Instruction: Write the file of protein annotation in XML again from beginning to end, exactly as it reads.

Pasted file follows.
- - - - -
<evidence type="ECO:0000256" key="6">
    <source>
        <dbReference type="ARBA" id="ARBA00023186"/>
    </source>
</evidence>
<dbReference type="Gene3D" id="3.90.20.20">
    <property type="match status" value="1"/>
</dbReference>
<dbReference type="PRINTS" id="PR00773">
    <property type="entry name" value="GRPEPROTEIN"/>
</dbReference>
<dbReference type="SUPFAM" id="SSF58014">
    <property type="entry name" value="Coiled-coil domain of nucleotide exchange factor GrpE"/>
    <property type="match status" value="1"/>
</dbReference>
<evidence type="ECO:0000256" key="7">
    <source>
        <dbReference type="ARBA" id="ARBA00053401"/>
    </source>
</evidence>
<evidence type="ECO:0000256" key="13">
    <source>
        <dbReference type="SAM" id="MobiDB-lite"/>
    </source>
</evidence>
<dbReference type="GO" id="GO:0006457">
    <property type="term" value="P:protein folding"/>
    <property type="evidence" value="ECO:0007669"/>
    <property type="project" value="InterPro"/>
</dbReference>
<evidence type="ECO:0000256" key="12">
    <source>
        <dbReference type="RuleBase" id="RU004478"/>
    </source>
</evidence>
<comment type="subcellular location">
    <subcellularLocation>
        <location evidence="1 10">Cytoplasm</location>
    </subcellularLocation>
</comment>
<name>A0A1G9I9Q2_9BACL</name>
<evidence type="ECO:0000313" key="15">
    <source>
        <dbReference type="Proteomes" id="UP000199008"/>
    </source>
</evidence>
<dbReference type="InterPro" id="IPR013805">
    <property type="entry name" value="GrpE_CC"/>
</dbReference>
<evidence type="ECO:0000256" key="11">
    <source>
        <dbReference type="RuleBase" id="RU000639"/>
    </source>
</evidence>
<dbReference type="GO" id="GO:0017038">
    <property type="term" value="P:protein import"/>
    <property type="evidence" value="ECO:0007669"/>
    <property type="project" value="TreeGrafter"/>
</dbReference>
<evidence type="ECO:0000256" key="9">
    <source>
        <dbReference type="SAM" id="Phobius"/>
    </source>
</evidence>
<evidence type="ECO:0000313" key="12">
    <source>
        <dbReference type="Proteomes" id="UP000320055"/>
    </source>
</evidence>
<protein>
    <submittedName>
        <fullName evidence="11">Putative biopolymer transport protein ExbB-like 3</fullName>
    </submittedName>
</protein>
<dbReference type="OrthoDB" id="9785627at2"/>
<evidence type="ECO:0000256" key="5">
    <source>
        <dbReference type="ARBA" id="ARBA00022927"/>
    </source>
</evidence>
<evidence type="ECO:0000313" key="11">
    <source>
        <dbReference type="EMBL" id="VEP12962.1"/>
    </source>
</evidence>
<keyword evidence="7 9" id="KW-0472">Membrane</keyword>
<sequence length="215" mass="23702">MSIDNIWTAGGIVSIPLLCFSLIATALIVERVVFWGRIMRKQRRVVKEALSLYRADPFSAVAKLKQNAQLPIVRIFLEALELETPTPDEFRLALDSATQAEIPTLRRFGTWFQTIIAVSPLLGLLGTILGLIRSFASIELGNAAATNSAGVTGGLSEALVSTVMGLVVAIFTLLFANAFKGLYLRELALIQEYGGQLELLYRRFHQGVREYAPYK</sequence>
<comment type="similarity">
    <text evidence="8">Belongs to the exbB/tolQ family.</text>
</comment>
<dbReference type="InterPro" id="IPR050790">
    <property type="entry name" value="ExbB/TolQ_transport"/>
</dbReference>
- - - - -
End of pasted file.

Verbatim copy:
<evidence type="ECO:0000256" key="6">
    <source>
        <dbReference type="ARBA" id="ARBA00023186"/>
    </source>
</evidence>
<dbReference type="Gene3D" id="3.90.20.20">
    <property type="match status" value="1"/>
</dbReference>
<dbReference type="PRINTS" id="PR00773">
    <property type="entry name" value="GRPEPROTEIN"/>
</dbReference>
<dbReference type="SUPFAM" id="SSF58014">
    <property type="entry name" value="Coiled-coil domain of nucleotide exchange factor GrpE"/>
    <property type="match status" value="1"/>
</dbReference>
<evidence type="ECO:0000256" key="7">
    <source>
        <dbReference type="ARBA" id="ARBA00053401"/>
    </source>
</evidence>
<evidence type="ECO:0000256" key="13">
    <source>
        <dbReference type="SAM" id="MobiDB-lite"/>
    </source>
</evidence>
<dbReference type="GO" id="GO:0006457">
    <property type="term" value="P:protein folding"/>
    <property type="evidence" value="ECO:0007669"/>
    <property type="project" value="InterPro"/>
</dbReference>
<evidence type="ECO:0000256" key="12">
    <source>
        <dbReference type="RuleBase" id="RU004478"/>
    </source>
</evidence>
<comment type="subcellular location">
    <subcellularLocation>
        <location evidence="1 10">Cytoplasm</location>
    </subcellularLocation>
</comment>
<name>A0A1G9I9Q2_9BACL</name>
<evidence type="ECO:0000313" key="15">
    <source>
        <dbReference type="Proteomes" id="UP000199008"/>
    </source>
</evidence>
<dbReference type="InterPro" id="IPR013805">
    <property type="entry name" value="GrpE_CC"/>
</dbReference>
<evidence type="ECO:0000256" key="11">
    <source>
        <dbReference type="RuleBase" id="RU000639"/>
    </source>
</evidence>
<dbReference type="GO" id="GO:0017038">
    <property type="term" value="P:protein import"/>
    <property type="evidence" value="ECO:0007669"/>
    <property type="project" value="TreeGrafter"/>
</dbReference>
<evidence type="ECO:0000256" key="9">
    <source>
        <dbReference type="SAM" id="Phobius"/>
    </source>
</evidence>
<evidence type="ECO:0000313" key="12">
    <source>
        <dbReference type="Proteomes" id="UP000320055"/>
    </source>
</evidence>
<protein>
    <submittedName>
        <fullName evidence="11">Putative biopolymer transport protein ExbB-like 3</fullName>
    </submittedName>
</protein>
<dbReference type="OrthoDB" id="9785627at2"/>
<evidence type="ECO:0000256" key="5">
    <source>
        <dbReference type="ARBA" id="ARBA00022927"/>
    </source>
</evidence>
<evidence type="ECO:0000313" key="11">
    <source>
        <dbReference type="EMBL" id="VEP12962.1"/>
    </source>
</evidence>
<keyword evidence="7 9" id="KW-0472">Membrane</keyword>
<sequence length="215" mass="23702">MSIDNIWTAGGIVSIPLLCFSLIATALIVERVVFWGRIMRKQRRVVKEALSLYRADPFSAVAKLKQNAQLPIVRIFLEALELETPTPDEFRLALDSATQAEIPTLRRFGTWFQTIIAVSPLLGLLGTILGLIRSFASIELGNAAATNSAGVTGGLSEALVSTVMGLVVAIFTLLFANAFKGLYLRELALIQEYGGQLELLYRRFHQGVREYAPYK</sequence>
<comment type="similarity">
    <text evidence="8">Belongs to the exbB/tolQ family.</text>
</comment>
<dbReference type="InterPro" id="IPR050790">
    <property type="entry name" value="ExbB/TolQ_transport"/>
</dbReference>